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From the Editors

Cniversity of Windsor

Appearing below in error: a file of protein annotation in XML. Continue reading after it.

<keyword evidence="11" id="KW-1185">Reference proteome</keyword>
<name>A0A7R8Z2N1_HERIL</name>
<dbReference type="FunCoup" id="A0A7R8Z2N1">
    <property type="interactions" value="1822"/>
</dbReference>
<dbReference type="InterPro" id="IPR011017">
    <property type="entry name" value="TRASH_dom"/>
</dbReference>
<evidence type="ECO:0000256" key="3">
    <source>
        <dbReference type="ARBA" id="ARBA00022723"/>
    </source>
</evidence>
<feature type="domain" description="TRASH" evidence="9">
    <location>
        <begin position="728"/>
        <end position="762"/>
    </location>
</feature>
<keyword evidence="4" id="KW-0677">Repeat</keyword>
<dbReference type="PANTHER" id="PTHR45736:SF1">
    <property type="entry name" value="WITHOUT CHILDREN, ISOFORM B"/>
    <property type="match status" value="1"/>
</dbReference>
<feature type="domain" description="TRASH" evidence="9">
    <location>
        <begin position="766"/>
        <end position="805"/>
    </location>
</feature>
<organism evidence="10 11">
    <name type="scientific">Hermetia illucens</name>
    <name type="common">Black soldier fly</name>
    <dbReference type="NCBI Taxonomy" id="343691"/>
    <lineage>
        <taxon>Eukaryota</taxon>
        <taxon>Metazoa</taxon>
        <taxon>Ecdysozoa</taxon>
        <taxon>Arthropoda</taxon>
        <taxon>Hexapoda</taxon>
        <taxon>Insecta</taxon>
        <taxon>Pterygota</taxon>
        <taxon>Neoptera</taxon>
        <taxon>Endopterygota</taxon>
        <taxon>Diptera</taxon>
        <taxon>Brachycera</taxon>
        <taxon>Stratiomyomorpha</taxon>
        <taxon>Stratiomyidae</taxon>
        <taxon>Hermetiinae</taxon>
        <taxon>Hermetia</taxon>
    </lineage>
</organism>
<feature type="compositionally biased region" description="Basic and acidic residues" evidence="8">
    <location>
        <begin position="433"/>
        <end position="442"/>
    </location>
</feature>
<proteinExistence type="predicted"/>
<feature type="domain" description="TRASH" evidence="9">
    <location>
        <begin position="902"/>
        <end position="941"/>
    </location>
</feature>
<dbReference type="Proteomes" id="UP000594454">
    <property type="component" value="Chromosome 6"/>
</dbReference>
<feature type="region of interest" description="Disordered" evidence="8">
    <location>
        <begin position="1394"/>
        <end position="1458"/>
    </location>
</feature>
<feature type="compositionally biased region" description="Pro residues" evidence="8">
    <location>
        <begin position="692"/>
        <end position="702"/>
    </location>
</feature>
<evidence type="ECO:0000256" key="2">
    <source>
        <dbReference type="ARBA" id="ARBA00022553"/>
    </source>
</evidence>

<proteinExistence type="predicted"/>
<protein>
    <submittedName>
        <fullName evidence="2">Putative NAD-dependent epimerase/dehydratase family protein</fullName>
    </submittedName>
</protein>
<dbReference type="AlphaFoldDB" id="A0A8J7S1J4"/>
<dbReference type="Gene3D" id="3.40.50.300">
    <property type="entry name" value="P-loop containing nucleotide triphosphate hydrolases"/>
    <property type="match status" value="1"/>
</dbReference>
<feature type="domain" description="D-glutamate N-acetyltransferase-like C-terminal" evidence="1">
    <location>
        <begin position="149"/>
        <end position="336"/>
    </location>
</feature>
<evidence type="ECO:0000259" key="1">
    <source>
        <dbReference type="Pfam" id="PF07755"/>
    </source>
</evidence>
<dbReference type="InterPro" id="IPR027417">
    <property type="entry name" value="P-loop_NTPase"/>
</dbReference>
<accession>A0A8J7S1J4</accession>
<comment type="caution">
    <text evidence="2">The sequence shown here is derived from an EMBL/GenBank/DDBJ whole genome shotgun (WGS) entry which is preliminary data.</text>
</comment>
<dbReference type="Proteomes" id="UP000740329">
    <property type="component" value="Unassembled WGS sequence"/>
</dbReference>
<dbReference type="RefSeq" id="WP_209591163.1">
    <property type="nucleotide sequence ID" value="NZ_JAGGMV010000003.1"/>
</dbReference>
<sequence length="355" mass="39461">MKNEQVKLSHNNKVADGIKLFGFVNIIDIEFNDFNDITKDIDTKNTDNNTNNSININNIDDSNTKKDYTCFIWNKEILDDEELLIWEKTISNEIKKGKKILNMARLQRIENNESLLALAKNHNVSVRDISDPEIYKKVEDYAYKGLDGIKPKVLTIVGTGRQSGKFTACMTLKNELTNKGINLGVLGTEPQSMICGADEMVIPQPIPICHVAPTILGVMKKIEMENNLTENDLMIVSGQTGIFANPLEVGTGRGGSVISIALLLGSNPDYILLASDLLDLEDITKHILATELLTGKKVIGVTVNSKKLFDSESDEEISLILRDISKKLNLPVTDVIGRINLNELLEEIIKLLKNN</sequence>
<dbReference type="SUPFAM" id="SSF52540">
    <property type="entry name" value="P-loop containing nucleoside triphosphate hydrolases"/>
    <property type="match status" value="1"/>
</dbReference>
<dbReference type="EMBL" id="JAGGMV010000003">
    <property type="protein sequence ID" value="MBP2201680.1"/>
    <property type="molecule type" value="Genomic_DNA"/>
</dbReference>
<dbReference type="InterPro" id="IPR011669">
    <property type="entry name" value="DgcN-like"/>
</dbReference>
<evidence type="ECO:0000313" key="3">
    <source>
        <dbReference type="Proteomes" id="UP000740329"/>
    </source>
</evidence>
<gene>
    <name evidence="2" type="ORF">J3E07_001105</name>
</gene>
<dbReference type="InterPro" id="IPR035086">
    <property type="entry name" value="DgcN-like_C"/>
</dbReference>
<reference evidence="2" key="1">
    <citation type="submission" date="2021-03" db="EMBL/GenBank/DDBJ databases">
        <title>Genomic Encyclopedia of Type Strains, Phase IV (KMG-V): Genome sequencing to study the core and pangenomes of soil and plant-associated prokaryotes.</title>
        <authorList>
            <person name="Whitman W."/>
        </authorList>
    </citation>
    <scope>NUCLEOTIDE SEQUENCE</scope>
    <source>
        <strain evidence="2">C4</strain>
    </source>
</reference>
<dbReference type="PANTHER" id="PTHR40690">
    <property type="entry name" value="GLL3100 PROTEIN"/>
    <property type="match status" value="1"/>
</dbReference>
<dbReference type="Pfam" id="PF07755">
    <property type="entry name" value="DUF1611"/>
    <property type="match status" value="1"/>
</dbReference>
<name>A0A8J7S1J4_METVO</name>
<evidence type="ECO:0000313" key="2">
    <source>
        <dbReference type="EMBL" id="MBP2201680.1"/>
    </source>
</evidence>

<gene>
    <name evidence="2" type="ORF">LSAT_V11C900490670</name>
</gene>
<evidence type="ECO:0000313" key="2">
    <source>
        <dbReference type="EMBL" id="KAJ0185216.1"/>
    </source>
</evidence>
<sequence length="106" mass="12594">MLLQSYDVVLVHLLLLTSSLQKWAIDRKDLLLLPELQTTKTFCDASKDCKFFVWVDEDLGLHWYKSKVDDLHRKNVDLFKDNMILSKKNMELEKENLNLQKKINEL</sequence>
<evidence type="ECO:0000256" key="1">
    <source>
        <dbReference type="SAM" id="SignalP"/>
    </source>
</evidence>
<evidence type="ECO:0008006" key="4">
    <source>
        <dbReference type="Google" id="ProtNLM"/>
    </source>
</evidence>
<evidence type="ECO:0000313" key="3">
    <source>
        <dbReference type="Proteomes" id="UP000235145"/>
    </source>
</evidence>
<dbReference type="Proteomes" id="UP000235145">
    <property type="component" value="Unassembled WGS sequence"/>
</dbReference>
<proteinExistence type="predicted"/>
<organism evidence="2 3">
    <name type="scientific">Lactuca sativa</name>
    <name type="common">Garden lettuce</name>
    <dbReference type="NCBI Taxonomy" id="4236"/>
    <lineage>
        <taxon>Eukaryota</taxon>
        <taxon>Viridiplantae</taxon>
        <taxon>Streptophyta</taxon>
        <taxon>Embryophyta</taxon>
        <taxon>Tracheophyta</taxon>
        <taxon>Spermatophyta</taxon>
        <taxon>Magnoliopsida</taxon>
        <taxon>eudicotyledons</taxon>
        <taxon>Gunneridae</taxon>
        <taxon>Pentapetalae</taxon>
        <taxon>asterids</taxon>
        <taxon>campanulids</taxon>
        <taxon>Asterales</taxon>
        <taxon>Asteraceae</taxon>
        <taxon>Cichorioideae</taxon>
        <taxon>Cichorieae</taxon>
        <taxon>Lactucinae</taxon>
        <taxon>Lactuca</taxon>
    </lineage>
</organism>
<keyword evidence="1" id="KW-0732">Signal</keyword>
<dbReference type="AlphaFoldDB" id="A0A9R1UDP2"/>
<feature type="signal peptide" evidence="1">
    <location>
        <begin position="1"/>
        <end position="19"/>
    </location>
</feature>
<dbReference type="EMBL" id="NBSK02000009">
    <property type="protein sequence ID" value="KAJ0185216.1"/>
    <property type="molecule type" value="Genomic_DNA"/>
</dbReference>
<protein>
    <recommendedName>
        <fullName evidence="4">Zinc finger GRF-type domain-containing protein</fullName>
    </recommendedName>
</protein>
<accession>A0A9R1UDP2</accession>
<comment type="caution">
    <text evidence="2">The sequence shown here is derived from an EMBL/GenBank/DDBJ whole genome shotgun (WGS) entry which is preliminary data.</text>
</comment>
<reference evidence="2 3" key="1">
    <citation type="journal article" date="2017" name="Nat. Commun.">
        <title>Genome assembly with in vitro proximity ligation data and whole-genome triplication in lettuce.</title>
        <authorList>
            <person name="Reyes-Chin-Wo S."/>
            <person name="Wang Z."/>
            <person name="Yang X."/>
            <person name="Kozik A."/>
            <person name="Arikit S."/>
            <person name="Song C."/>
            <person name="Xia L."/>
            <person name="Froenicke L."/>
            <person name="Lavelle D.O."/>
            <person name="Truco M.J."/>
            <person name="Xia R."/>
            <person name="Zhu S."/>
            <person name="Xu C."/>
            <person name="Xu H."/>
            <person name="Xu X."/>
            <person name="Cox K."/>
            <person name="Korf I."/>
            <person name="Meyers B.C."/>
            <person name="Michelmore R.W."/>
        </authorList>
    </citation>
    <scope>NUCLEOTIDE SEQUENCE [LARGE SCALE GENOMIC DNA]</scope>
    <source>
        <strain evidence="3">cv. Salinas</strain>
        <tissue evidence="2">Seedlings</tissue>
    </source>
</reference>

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from the editors in this issue The world does seem to be divided into lumpers and splitters-those determined to find common features shared by things nor- mally considered disparate, and those who take delight in drawing distinctions between things ordinarily grouped together. Some theorists are inclined to lump informal logic and critical thinking together; others think they should be split apart. For purposes of strict theoretical fidelity, we need to get the lumps and the splits right, and if informal logic and critical thinking belong in two separate fields, then so be it. But for purposes of intellectual nourishment and cross- fertilization, we think it best to place the two of them in the same forum, without worry- ing too much about theoretical purity. Cer- tainly that is the editorial policy of this jour- nal, regardless of its current name. . All of this is both to make a general pomt, and to introduce the articles gathered by serendipity into this issue-three by title on critical thinking, and the fourth by content at home in critical thinking. Mark Weinstein offers a wide theoretical perspective in which to situate critical think- ing. He is after The Big Picture. Tziporah Kasachkoff gives a critique of some standard analyses, plus her recommended revisions, of a couple of concepts situated centrally in the field: explaining and justifying. Her aim is to Correct the Conceptual Map. Karen Warren questions some assumptions of critical think- ing from a feminist perspective. Her objec- tive is to Correct the Conceptual Focus. And Arthur Millman takes the widespread conten- tion that attitudes are essential to critical think- ing and tries to give it more substance than it has sometimes received. His project is to Fill in the Details. The Reply in this issue by Roderick Girle is his response to Seale Doss's critique of for- mal logic in his article, "Three Steps Toward a Theory of Informal Logic," in Vol. VII, Nos. 2&3 (Spring and Fall 1985), 12

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